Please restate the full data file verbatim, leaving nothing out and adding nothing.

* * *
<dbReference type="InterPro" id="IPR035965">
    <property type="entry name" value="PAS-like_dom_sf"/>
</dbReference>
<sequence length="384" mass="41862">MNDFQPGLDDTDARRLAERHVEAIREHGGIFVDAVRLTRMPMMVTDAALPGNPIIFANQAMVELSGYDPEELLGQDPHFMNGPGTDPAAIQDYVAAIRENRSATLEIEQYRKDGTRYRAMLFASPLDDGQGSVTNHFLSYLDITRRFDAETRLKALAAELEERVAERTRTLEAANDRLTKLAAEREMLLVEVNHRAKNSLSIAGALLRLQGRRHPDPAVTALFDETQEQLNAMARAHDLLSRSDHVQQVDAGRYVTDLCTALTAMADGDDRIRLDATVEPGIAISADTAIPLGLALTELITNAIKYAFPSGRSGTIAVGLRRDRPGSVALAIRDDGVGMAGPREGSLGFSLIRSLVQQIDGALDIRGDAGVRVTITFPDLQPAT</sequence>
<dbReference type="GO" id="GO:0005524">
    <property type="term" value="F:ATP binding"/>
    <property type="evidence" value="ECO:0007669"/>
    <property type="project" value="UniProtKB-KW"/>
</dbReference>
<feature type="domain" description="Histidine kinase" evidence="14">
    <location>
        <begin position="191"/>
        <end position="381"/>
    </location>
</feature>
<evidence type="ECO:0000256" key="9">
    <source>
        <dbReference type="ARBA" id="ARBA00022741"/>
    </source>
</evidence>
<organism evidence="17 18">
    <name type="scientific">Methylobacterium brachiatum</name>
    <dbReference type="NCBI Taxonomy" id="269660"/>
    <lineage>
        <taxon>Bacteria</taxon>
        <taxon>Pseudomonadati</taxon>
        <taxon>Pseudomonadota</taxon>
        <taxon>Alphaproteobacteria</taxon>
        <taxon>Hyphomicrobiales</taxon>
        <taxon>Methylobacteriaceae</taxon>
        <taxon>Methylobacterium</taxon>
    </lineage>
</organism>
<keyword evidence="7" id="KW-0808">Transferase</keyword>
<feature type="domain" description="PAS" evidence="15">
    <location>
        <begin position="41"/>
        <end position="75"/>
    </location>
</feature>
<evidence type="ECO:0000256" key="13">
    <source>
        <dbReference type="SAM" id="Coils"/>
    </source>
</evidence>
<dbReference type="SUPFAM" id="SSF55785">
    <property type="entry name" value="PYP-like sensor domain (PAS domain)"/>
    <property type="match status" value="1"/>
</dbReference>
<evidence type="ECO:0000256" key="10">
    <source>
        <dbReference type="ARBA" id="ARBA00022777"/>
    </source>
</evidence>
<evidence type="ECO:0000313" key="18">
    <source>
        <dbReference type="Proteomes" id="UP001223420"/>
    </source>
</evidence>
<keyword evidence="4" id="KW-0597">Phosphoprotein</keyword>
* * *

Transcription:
<dbReference type="InterPro" id="IPR035965">
    <property type="entry name" value="PAS-like_dom_sf"/>
</dbReference>
<sequence length="384" mass="41862">MNDFQPGLDDTDARRLAERHVEAIREHGGIFVDAVRLTRMPMMVTDAALPGNPIIFANQAMVELSGYDPEELLGQDPHFMNGPGTDPAAIQDYVAAIRENRSATLEIEQYRKDGTRYRAMLFASPLDDGQGSVTNHFLSYLDITRRFDAETRLKALAAELEERVAERTRTLEAANDRLTKLAAEREMLLVEVNHRAKNSLSIAGALLRLQGRRHPDPAVTALFDETQEQLNAMARAHDLLSRSDHVQQVDAGRYVTDLCTALTAMADGDDRIRLDATVEPGIAISADTAIPLGLALTELITNAIKYAFPSGRSGTIAVGLRRDRPGSVALAIRDDGVGMAGPREGSLGFSLIRSLVQQIDGALDIRGDAGVRVTITFPDLQPAT</sequence>
<dbReference type="GO" id="GO:0005524">
    <property type="term" value="F:ATP binding"/>
    <property type="evidence" value="ECO:0007669"/>
    <property type="project" value="UniProtKB-KW"/>
</dbReference>
<feature type="domain" description="Histidine kinase" evidence="14">
    <location>
        <begin position="191"/>
        <end position="381"/>
    </location>
</feature>
<evidence type="ECO:0000256" key="9">
    <source>
        <dbReference type="ARBA" id="ARBA00022741"/>
    </source>
</evidence>
<organism evidence="17 18">
    <name type="scientific">Methylobacterium brachiatum</name>
    <dbReference type="NCBI Taxonomy" id="269660"/>
    <lineage>
        <taxon>Bacteria</taxon>
        <taxon>Pseudomonadati</taxon>
        <taxon>Pseudomonadota</taxon>
        <taxon>Alphaproteobacteria</taxon>
        <taxon>Hyphomicrobiales</taxon>
        <taxon>Methylobacteriaceae</taxon>
        <taxon>Methylobacterium</taxon>
    </lineage>
</organism>
<keyword evidence="7" id="KW-0808">Transferase</keyword>
<feature type="domain" description="PAS" evidence="15">
    <location>
        <begin position="41"/>
        <end position="75"/>
    </location>
</feature>
<evidence type="ECO:0000256" key="13">
    <source>
        <dbReference type="SAM" id="Coils"/>
    </source>
</evidence>
<dbReference type="SUPFAM" id="SSF55785">
    <property type="entry name" value="PYP-like sensor domain (PAS domain)"/>
    <property type="match status" value="1"/>
</dbReference>
<evidence type="ECO:0000256" key="10">
    <source>
        <dbReference type="ARBA" id="ARBA00022777"/>
    </source>
</evidence>
<evidence type="ECO:0000313" key="18">
    <source>
        <dbReference type="Proteomes" id="UP001223420"/>
    </source>
</evidence>
<keyword evidence="4" id="KW-0597">Phosphoprotein</keyword>